How would you interpret this phrase?
I grew cross with Mrs. Brown today. It shouldn’t have happened, she is as good as gold. She did the shopping for me, I’m losing the nerve for going out, and it’s only March. She tolerates, as usual. Returned with change and receipts, plus cheerful news of spring, crocuses in the yards on Montford, tennis shoes on sale. A 12-pack of pencils is now 29 cents. The Zippo lighter went up to $6, so she went against orders and bought matches, more economical. I scolded her for it, telling her matches don’t work worth a damn in the bathtub. I’ve never sworn at her before. It made her go pale and sit down, like a telegram bearing bad news. It took her half an hour to respond.How would you interpret this phrase “cheerful news of spring, crocuses in the yards on Montford, tennis shoes on sale”?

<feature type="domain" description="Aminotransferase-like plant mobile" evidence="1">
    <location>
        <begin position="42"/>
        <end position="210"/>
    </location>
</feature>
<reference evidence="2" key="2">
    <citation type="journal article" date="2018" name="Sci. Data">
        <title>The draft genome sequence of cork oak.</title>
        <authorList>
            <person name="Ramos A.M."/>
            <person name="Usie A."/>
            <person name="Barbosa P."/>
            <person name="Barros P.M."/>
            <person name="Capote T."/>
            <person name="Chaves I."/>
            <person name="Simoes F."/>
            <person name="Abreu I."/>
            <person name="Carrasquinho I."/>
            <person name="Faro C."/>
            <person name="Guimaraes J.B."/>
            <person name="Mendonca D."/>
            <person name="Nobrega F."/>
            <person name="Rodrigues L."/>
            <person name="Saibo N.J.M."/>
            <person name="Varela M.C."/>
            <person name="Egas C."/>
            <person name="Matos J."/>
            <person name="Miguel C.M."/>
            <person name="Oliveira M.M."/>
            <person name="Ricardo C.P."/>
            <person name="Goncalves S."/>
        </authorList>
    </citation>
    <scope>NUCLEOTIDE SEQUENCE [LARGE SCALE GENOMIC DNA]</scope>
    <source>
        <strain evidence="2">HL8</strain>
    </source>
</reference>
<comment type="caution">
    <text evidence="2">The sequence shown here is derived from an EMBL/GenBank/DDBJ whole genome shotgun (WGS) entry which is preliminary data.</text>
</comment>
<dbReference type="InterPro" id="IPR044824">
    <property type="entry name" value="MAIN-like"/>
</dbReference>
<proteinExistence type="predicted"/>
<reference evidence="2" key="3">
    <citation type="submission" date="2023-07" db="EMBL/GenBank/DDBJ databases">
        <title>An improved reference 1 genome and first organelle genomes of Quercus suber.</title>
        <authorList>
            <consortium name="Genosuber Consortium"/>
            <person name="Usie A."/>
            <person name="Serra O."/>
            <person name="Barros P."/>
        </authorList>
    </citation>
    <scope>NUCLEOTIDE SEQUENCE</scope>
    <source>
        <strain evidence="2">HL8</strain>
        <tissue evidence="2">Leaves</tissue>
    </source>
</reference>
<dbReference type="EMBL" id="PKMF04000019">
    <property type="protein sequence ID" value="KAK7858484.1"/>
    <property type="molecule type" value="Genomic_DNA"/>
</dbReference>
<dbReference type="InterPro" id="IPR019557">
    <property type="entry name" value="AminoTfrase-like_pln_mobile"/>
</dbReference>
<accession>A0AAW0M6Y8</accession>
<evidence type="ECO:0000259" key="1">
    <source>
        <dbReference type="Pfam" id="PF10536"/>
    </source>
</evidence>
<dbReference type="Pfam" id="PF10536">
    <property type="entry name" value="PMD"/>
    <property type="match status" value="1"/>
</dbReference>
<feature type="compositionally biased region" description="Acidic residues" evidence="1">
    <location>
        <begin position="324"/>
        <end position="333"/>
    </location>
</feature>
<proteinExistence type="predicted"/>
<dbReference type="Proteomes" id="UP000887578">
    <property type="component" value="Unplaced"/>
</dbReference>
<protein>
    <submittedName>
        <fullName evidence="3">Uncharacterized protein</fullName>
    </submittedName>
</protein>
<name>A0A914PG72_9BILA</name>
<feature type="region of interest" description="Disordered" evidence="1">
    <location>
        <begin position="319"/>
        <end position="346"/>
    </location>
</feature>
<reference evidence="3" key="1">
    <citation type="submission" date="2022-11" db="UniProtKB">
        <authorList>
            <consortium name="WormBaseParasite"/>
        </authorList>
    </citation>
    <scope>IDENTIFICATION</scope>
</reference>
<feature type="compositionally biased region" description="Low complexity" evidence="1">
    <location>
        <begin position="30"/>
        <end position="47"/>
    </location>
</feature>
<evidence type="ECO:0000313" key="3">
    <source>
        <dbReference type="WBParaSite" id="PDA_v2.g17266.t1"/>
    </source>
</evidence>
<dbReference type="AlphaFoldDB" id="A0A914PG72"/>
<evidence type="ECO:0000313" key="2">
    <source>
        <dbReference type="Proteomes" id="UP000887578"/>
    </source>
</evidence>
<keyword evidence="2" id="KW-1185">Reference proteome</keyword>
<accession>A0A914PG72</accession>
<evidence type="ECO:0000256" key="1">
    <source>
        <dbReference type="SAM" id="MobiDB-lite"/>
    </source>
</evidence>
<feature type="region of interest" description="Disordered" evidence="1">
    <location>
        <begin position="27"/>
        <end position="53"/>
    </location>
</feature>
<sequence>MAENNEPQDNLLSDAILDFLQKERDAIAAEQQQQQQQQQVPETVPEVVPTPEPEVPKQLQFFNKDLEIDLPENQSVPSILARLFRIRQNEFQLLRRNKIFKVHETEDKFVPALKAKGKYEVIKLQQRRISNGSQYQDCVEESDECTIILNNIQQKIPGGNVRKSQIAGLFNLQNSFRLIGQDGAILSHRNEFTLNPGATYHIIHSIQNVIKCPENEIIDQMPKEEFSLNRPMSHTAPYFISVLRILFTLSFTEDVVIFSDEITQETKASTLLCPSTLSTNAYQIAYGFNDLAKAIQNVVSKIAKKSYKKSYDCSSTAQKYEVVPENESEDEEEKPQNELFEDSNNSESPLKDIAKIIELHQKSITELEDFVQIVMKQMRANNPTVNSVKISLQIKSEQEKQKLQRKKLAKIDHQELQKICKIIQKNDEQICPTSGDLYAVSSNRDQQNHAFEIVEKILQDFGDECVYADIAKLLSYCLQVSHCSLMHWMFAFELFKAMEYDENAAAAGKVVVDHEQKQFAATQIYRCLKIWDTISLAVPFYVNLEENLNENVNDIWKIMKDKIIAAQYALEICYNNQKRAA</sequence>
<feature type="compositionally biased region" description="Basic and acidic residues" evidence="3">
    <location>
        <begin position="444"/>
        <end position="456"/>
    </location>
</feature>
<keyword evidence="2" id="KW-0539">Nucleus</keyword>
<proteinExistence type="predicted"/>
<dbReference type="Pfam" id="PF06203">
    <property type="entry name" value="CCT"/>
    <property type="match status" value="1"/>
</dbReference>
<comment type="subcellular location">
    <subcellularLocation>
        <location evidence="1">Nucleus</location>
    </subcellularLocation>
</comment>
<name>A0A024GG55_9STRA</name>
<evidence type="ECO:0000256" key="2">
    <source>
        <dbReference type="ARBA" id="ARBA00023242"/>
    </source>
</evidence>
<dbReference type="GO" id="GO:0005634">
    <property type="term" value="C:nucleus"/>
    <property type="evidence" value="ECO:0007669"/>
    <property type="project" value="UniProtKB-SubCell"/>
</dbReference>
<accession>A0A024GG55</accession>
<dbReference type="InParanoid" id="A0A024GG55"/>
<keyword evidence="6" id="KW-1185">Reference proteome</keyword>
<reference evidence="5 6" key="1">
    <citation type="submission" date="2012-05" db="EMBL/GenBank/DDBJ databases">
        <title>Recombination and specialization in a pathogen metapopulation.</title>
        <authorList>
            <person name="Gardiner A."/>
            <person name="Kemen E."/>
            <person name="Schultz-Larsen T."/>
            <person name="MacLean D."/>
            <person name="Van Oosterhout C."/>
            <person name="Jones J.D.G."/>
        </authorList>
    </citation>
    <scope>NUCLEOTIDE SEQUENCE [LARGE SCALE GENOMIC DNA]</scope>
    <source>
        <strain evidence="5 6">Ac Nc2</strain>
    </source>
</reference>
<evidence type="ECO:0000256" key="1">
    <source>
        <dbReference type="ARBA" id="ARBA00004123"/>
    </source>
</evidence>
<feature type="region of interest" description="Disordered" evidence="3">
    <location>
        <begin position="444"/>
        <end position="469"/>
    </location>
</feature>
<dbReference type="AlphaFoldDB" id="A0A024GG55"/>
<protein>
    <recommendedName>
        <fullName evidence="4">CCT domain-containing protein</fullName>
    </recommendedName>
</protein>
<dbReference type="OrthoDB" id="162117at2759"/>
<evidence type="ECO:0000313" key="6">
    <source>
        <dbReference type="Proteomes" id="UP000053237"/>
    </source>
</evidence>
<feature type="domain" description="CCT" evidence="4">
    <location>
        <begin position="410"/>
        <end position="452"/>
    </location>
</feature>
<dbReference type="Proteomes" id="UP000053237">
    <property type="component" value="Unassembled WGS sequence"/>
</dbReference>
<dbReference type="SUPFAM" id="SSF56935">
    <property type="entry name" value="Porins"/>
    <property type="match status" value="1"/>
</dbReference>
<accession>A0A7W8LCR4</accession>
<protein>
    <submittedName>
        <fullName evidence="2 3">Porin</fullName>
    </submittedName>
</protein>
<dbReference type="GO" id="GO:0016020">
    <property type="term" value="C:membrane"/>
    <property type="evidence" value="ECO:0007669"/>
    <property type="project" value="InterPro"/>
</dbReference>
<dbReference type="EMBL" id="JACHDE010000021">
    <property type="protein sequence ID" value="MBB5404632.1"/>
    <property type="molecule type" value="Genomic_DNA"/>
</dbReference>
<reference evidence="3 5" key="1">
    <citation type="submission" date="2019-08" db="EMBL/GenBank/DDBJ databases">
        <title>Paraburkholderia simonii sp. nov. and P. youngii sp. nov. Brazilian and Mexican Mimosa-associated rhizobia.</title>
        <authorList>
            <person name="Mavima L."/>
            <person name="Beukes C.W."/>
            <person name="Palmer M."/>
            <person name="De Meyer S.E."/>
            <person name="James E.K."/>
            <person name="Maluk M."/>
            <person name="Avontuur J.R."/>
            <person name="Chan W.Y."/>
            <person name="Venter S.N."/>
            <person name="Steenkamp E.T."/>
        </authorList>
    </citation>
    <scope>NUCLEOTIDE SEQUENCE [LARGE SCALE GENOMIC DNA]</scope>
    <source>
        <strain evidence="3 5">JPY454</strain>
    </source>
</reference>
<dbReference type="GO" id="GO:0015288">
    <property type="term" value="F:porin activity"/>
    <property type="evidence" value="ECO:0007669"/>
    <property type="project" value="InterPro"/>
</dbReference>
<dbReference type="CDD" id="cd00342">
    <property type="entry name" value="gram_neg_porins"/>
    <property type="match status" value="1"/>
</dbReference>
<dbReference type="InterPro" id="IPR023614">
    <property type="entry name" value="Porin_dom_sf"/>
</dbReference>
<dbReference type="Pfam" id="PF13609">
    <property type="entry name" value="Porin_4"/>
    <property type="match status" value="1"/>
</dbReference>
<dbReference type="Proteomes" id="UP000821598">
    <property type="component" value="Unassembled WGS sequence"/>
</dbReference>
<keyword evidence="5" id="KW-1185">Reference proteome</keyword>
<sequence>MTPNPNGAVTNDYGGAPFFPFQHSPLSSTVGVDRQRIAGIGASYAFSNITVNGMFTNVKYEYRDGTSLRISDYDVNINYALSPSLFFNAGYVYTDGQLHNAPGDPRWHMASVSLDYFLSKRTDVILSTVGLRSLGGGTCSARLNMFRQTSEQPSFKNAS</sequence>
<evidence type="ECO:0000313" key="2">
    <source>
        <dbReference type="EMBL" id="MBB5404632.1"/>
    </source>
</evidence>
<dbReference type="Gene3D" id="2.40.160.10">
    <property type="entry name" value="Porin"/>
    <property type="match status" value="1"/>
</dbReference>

Does it mean the news Mrs. Brown brought consisted of spring, crocuses in the yards on Montford and tennis shoes on sale?
OR does it mean the news Mrs. Brown brought was the news of spring which contained two parts : crocuses in the yards on Montford and tennis shoes on sale were two parts?
Thanks. And this excerpt is taken from The Lacuna by Kingsolver.